ATTENTION: You are viewing a page formatted for mobile devices; to view the full web page, click HERE.

Main Area and Open Discussion > General Software Discussion

instant linux on winxp

<< < (8/11) > >>

Paul Keith:
Well it depends on what only virtual machine way means. After all, he did go for an .exe over say an unburned Live CD iso first. (Not dumb but not something a beginner is recommended to do nor will a beginner accidentally be introduced to it first time they try Linux)

I don't know about VMWare but Virtualbox and Qemu from a person like me is vastly different despite being categorically considered the same.

Even now I still have problems optimizing Virtualbox and when I open it, my browser on my main OS slows down (highly invasive). Qemu is just click and run especially on Puppy.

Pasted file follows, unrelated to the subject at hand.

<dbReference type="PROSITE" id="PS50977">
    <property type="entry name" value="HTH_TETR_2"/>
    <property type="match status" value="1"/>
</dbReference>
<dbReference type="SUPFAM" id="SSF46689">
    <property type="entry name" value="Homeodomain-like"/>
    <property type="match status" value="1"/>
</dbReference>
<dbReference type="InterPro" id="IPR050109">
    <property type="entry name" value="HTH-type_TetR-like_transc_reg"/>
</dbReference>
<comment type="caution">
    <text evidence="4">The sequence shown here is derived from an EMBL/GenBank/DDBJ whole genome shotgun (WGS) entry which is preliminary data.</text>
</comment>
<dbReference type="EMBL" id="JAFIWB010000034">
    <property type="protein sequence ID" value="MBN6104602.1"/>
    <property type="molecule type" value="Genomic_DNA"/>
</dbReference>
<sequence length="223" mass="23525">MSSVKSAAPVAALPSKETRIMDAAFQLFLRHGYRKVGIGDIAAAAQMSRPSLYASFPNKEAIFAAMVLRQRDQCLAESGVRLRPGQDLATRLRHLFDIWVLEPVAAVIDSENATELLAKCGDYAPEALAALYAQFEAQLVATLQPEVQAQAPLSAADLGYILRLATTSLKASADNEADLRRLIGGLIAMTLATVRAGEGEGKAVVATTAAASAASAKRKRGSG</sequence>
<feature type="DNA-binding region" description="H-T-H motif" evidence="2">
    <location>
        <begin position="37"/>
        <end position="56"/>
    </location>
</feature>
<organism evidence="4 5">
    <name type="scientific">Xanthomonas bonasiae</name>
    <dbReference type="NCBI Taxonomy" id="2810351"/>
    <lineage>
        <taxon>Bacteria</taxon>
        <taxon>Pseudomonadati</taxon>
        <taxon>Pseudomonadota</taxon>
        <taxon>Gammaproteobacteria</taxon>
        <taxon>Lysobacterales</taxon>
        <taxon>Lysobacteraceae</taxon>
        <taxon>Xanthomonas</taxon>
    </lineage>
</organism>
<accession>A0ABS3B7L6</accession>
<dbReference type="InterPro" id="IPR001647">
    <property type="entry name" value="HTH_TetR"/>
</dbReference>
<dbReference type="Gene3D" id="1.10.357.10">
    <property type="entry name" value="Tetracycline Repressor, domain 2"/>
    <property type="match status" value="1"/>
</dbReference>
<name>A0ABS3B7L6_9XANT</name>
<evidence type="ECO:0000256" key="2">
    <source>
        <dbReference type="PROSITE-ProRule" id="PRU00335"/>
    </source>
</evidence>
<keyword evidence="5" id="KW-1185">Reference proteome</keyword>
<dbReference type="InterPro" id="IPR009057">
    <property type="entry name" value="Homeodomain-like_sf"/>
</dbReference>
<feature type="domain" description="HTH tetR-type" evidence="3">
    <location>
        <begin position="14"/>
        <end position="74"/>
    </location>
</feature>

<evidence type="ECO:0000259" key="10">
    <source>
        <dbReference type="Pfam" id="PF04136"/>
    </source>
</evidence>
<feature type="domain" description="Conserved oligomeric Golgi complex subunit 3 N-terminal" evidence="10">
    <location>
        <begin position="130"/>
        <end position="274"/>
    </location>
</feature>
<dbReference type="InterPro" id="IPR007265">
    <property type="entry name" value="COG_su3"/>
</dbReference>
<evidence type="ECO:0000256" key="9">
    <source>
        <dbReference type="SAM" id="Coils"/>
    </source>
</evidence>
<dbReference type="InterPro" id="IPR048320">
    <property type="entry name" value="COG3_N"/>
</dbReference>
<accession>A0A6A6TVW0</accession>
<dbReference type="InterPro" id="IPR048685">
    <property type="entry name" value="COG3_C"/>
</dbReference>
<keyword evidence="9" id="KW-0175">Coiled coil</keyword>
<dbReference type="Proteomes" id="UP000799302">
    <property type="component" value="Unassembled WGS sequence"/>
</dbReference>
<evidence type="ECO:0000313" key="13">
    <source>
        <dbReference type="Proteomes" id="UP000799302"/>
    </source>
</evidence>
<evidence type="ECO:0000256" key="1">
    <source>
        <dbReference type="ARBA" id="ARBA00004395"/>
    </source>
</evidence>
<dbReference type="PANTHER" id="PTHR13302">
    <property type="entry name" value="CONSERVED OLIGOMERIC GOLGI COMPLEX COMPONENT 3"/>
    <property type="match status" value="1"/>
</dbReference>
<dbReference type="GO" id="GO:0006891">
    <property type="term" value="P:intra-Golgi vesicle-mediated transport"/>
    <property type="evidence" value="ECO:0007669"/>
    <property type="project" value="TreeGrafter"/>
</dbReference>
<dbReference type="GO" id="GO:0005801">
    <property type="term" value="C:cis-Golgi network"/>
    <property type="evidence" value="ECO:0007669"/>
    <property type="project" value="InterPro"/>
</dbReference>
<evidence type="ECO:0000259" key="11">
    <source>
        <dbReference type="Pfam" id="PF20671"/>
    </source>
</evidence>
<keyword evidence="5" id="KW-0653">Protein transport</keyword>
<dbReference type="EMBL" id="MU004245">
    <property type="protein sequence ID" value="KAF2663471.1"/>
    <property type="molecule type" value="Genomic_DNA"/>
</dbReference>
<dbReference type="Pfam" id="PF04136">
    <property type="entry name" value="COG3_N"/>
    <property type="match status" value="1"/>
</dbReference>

Plus Virtualbox has streamlined mode which is also a different experience than a windowed OS.

There's also just finding Windows alternative for Linux specific apps which is much more likelier to happen.

Also there's Online Emulators like this for the technically minded:

There could just easily be a fully functioning graphical online OS that no one has heard about.

Well it depends on what only virtual machine way means.
-Paul Keith (September 07, 2012, 05:54 PM)
--- End quote ---

If I understand correctly, what he wants is a machine setup that can toggle between fully local and active instances of both Windows and Linux in realtime - as in: without rebooting.

Since you can only currently have one OS active at a time per machine (real or virtual), the only way to have two OS instances simultaneously active is to somehow provision for two machines - and do some techno-magic to handle the details of switching between.